Posted tagged ‘date-nut bread’

“It’s the most wonderful time of the year!”

December 2, 2017

The sky is cloudy, gray. A small breeze just about ruffles a leaf or two, brown ones left on the branches. It is a bit colder than yesterday but not so bad that I’d need to bundle going out. I have a list of errands, but I haven’t ventured beyond the yard for the last few days. I’m either becoming a hermit or I’m practicing for hibernation.

I actually vacuumed the kitchen yesterday and hope to do the rest of downstairs today. I can’t even remember the last time I vacuumed. I do some spot cleaning between visits from my cleaning couple, things like using my sweatshirt cuff to dust and a wet paper towel under my feet to wipe the kitchen floor, but I don’t vacuum or rather I didn’t vacuum.

I have started writing down what I want to bake for Christmas. One sister always gets fudge and date-nut bread. I add a few other cookies but those first two are more than enough for her. My sister in Colorado always wants my English toffee. I don’t make it every year, but I used to because my mother loved it. The orange cookies are on Clare’s list. They remind her in a way of her mother’s orange cake. I also usually make a new cookie each year, but I haven’t decided which one yet.

I’m Hallmarking it today. It is a perfect day to stay home and watch Christmas movies with happy endings. Last night I watched Alistair Sim find Christmas in his heart. I never tire of him as Scrooge. One of my other favorites is called Scrooge and stars Seymour Hicks. It was released in the US in 1926. It opens with Charles Dickens pacing his library and hoping for inspiration. He writes A Christmas Carol. This movie presents a graphic picture of London with its beggars and lines for food. Scrooge falls asleep with his money around him. But watching Alistair Sim is the real beginning of the Christmas season for me. Let the bells jingle and the carolers sing. It’s time to start getting ready for Christmas.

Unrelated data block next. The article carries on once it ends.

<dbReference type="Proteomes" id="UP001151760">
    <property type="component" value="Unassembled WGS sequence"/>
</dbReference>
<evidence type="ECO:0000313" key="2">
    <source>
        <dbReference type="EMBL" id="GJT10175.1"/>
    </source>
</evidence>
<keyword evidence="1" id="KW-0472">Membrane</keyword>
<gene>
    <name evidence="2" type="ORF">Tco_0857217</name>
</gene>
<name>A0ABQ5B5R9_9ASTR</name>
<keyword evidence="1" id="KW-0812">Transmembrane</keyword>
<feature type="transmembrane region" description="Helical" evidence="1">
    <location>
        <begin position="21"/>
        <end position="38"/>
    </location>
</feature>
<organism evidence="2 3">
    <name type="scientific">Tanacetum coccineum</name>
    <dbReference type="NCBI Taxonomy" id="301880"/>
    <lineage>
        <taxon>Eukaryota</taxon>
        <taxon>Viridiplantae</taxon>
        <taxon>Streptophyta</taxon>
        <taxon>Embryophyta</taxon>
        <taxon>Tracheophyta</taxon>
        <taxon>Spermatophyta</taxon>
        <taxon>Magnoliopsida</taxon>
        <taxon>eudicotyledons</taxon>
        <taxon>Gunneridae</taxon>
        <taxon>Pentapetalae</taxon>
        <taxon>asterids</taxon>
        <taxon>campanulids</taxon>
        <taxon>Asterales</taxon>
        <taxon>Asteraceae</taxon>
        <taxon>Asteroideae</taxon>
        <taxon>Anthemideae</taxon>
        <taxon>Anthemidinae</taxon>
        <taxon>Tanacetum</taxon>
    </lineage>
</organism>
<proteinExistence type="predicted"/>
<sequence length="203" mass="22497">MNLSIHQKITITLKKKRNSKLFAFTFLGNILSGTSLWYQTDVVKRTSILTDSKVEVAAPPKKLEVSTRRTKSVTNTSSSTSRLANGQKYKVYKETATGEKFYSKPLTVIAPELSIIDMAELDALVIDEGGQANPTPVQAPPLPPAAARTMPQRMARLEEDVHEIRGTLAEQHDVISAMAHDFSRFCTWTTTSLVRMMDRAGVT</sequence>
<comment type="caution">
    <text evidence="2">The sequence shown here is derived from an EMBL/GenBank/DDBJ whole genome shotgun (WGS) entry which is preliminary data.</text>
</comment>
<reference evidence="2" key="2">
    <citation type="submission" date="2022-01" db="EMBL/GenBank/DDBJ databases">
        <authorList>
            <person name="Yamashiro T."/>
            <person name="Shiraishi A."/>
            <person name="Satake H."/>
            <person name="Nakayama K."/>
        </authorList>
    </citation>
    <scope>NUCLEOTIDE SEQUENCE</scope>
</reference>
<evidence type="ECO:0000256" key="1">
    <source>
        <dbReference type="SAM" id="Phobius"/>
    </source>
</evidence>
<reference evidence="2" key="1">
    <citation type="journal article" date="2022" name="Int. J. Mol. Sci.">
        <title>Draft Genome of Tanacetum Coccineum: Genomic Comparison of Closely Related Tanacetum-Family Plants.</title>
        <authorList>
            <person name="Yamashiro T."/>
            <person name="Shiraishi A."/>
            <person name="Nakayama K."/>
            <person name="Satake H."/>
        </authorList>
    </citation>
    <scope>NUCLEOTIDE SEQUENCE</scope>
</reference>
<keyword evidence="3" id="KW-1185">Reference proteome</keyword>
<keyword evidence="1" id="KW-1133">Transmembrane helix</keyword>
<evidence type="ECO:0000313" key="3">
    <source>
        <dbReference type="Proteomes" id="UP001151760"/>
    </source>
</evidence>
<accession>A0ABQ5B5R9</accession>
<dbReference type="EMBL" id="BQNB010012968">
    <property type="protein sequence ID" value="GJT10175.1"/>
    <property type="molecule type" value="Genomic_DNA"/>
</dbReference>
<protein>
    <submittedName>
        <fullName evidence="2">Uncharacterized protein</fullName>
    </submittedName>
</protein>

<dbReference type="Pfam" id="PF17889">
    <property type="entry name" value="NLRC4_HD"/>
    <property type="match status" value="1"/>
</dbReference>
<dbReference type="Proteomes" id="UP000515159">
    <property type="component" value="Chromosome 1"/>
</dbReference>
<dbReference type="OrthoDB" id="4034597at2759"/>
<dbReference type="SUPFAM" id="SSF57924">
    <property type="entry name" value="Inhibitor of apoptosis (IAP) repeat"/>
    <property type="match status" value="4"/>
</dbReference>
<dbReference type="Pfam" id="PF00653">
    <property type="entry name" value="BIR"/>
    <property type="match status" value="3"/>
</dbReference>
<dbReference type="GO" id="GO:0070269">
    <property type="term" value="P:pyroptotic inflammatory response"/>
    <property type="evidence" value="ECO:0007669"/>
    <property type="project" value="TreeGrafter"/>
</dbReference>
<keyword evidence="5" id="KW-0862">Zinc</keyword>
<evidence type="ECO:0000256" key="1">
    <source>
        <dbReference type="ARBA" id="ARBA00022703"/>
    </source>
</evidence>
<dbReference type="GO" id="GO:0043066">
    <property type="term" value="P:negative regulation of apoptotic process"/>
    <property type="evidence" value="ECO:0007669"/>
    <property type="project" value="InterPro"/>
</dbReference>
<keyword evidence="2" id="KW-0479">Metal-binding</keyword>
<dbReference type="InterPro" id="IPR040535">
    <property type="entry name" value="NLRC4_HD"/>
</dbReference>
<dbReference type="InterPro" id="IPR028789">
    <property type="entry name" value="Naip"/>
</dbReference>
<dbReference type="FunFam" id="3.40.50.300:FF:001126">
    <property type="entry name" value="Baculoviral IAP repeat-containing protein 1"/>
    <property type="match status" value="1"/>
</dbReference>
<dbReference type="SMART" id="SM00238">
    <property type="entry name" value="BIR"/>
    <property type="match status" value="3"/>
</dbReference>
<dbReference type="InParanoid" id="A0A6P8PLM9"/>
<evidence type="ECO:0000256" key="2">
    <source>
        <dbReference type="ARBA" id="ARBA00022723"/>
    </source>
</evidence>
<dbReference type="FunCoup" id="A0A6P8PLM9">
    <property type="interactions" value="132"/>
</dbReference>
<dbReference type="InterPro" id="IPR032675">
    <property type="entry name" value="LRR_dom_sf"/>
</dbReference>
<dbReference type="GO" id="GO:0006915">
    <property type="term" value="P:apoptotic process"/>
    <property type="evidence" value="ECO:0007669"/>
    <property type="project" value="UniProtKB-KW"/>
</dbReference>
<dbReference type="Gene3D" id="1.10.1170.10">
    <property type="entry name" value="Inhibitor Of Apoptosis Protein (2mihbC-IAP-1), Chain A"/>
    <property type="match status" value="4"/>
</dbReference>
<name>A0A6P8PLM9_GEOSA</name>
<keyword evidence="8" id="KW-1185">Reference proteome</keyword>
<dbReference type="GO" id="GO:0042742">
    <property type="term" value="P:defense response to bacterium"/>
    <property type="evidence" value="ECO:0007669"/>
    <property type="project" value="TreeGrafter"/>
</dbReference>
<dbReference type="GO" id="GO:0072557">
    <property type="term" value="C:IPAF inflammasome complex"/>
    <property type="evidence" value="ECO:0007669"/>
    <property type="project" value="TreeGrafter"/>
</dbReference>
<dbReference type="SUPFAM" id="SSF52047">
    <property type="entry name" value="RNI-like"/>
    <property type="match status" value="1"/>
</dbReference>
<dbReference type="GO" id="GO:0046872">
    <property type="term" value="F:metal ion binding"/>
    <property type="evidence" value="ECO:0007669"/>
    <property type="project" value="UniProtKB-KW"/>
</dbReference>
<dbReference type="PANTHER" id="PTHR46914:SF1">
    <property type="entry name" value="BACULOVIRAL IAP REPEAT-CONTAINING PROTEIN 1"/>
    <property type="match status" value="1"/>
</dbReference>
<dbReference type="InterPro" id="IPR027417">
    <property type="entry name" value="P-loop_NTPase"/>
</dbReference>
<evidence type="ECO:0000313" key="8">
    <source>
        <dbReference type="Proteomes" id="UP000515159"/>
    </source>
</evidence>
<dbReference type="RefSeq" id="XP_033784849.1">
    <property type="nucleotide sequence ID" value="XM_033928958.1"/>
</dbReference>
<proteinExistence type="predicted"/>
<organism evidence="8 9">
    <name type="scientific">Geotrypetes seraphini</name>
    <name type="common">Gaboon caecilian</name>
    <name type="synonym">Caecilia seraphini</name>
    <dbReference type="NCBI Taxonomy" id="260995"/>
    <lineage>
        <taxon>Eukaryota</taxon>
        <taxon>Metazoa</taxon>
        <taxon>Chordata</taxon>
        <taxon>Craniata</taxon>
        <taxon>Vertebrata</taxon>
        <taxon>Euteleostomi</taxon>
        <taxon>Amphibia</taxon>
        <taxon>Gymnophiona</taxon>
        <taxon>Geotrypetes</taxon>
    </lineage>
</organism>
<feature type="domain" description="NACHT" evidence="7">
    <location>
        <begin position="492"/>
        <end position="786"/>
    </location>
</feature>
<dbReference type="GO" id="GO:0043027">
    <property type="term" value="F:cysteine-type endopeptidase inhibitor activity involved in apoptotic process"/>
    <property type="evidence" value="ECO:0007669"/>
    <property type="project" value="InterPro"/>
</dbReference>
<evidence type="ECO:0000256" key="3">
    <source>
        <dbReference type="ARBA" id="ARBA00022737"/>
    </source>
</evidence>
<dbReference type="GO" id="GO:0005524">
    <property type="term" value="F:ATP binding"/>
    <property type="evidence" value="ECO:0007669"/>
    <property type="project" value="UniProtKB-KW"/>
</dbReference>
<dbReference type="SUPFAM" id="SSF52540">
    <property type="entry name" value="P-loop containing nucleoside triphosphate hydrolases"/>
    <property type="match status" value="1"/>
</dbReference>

“Gratitude can transform common days into thanksgivings, turn routine jobs into joy, and change ordinary opportunities into blessings.”

November 24, 2016

Happy Thanksgiving!

My mother always got up at the crack of dawn to stuff then roast the bird. My sisters and I figure she must have the biggest bird on record to roast it for so long. She’d then be in the kitchen most of the morning peeling and then cooking potatoes and vegetables. We’d be in the living room watching the parade. That never changed even when we were adults. The turkey got smaller and we helped prepare dinner, but we still watched the parade. We added mimosas to the morning and the beginning of the celebration.

My father was glued to the TV and football games. He’d only take a break to carve the turkey and eat dinner. I can still picture him munching on his turkey leg, and I remember his plate always had a mound of mashed potatoes covered in gravy. My dad wasn’t big for a variety of vegetables but he did love his asparagus, always canned, never fresh, and creamed onions. For the rest of us, the table groaned from the number of dishes filled with vegetables. My contribution was sometimes a Waldorf salad, and I always brought date-nut bread, my grandmother’s recipe. After dinner my father returned to football. The rest of us would sit at the table and talk for a while then my mother and I would start the clean-up.

Dessert was served later. My mother usually made pumpkin and lemon meringue pies. I brought apple pie, stacked high. My dad loved dessert. He’d eat his apple pie with a slice of cheddar cheese and cover a piece of pumpkin pie with whipped cream.

The evening was quiet. If any of us got hungry, we’d have a hot turkey sandwich with stuffing and cranberry sauce on the side.

Our Thanksgiving was family, food and football.

 

NOTE: I found Tuesday’s posting. It was in drafts but it didn’t appear when I looked. It is now posted under the picture for Tuesday.

Last night I almost hit a deer. It was crossing the street and was right in front of my car. I slammed on the brakes so hard I skidded a bit sideways. It was the proverbial deer in the headlights for what seemed like forever. The deer, out of fear, lost its footing and was scrambling in front of the car. Finally, after what seemed like forever, the deer got control of its back legs, got up and ran. It took me a while to calm down.


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